Peak & Prairie
February / March 1998
Mapping for the next 100 years
by Jean Smith
Across Colorado volunteers and professionals are applying the principles of conservation biology in mapping potential core reserves and habitat connectors. The Southern Rockies Ecosystem Project (SREP) coordinates these efforts in collaboration with Sierra Club and other environmental organizations. It is a very effective grassroots coalition, with a wide range of expertise and many volunteers in the field who are all focused on the same goal: protection and restoration of the region's native biodiversity. We know this is possible, although it may take 100 years.
In the early 90s, farsighted people like Dave Foreman and Michael Soul of The Wildlands Project encouraged SREP to help bring the vision of a North American network of habitat reserves to fruition. SREP in turn looked for local organizations for on-the-ground work. Today there are ten mapping groups directly affiliated with SREP and many other organizations who collaborate on specific projects.
Sierra Club's Involvement
Sierra Club has been one of the strongest partners in these efforts. For example, the Uncompahgre Group was instrumental in designing a reserve plan for the Uncompahgre Plateau, and the Weminuche Group has provided leadership for the citizens' management proposal for the San Juan National Forest. Mt. Sopris Group is designing the habitat reserves for the White River National forest. Half of the 50 volunteers who mapped the Arkansas and Platte watersheds in 1997 are from Indian Peaks, Rachel Carson, Enos Mills, High Plains, South Platte, Mt. Evans, Pikes Peak and Sangre de Cristo Groups. In addition to volunteers, various sources of Sierra Club funds have been available to cover costs of the activities.
Mappers Foster Biological Integrity
The Upper Arkansas and South Platte Project, which I coordinate, is an illustration of how mappers contribute to long term biological integrity of our ecosystems. In the last three years more than 100 volunteer mappers have been trained to identify the best areas for future habitat reserves. The objectives were to:
Today boundaries of 50 roadless or lightly roaded areas are documented on topo maps and geographic information systems (GIS) data files. These potential core reserves range from low elevation pinon-juniper and ponderosa pine habitats to high tundra. They are spread across public lands in the Pike and San Isabel National Forests and BLM Royal Gorge Resource Area. Tight clusters, such as the South Platte corridor, are particularly valuable as relatively continuous habitat for wildlife.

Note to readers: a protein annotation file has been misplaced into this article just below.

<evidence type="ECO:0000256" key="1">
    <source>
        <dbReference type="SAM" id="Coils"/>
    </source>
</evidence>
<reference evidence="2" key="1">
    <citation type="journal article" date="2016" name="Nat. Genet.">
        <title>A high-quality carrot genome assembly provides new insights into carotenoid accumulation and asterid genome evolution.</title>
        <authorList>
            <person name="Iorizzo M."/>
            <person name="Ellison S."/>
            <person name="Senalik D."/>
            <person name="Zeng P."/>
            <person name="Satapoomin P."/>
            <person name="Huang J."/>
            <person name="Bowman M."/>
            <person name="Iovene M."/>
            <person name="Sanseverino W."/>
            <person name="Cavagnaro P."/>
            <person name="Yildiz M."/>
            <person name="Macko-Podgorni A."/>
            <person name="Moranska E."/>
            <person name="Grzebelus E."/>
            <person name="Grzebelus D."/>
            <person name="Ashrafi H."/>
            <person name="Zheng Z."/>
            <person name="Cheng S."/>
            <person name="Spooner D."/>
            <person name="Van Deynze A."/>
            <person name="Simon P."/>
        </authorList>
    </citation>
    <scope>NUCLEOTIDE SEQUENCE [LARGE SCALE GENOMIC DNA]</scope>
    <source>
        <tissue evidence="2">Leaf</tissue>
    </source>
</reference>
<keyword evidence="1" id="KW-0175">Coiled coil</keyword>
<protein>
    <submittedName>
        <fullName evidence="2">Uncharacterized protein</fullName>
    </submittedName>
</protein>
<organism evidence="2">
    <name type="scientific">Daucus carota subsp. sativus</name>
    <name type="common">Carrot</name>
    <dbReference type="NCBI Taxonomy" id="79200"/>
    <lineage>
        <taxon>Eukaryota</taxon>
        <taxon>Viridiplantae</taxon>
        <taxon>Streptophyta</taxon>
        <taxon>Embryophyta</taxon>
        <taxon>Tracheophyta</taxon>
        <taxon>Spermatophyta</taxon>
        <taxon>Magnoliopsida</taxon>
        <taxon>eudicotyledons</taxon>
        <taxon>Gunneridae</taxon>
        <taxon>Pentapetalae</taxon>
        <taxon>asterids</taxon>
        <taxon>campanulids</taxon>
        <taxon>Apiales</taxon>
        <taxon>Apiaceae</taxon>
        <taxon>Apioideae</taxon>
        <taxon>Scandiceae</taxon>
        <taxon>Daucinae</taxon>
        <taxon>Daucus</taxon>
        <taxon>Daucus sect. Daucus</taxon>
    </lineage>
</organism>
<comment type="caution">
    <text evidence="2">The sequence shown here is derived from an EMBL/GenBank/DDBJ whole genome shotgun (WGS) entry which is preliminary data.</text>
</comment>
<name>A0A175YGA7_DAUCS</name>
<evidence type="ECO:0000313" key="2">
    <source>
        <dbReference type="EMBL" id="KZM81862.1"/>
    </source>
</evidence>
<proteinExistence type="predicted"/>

UASPP is positioned for two important activities: 1) The draft core areas, along with the work of the other groups, will be incorporated into SREP's bioregion wide design, - the building blocks for the larger picture of future diversity from Casper Wyoming to Santa Fe New Mexico. 2) We have hard data for management proposals, particularly for the Forest Service which is just beginning to work on its forest plan revision. Teams will create specific management proposals and outreach activities.
While local groups are at work, SREP continues to provide scientific expertise, GIS mapping services and a broad framework for the whole bioregion. In May, SREP will release a major analysis of the state of the Southern Rockies ecosystems. The causes of increased fragmentation, decline in native species, imbalance in representative habitats and similar issues will be liberally illustrated by maps and photos. During the spring and summer, public events will be held throughout Colorado to highlight the challenge implicit in the analysis and motivate people to action.
What You Can Do:
Many groups, including UASPP, hold their volunteer training in April and May. A mapping slide show with script is available at any time, and SREP wants to share the State of the Ecosystems Report with your group. If you are interested in any of these opportunities, get in touch with Jean Smith at (303) 388-3378 or firstname.lastname@example.org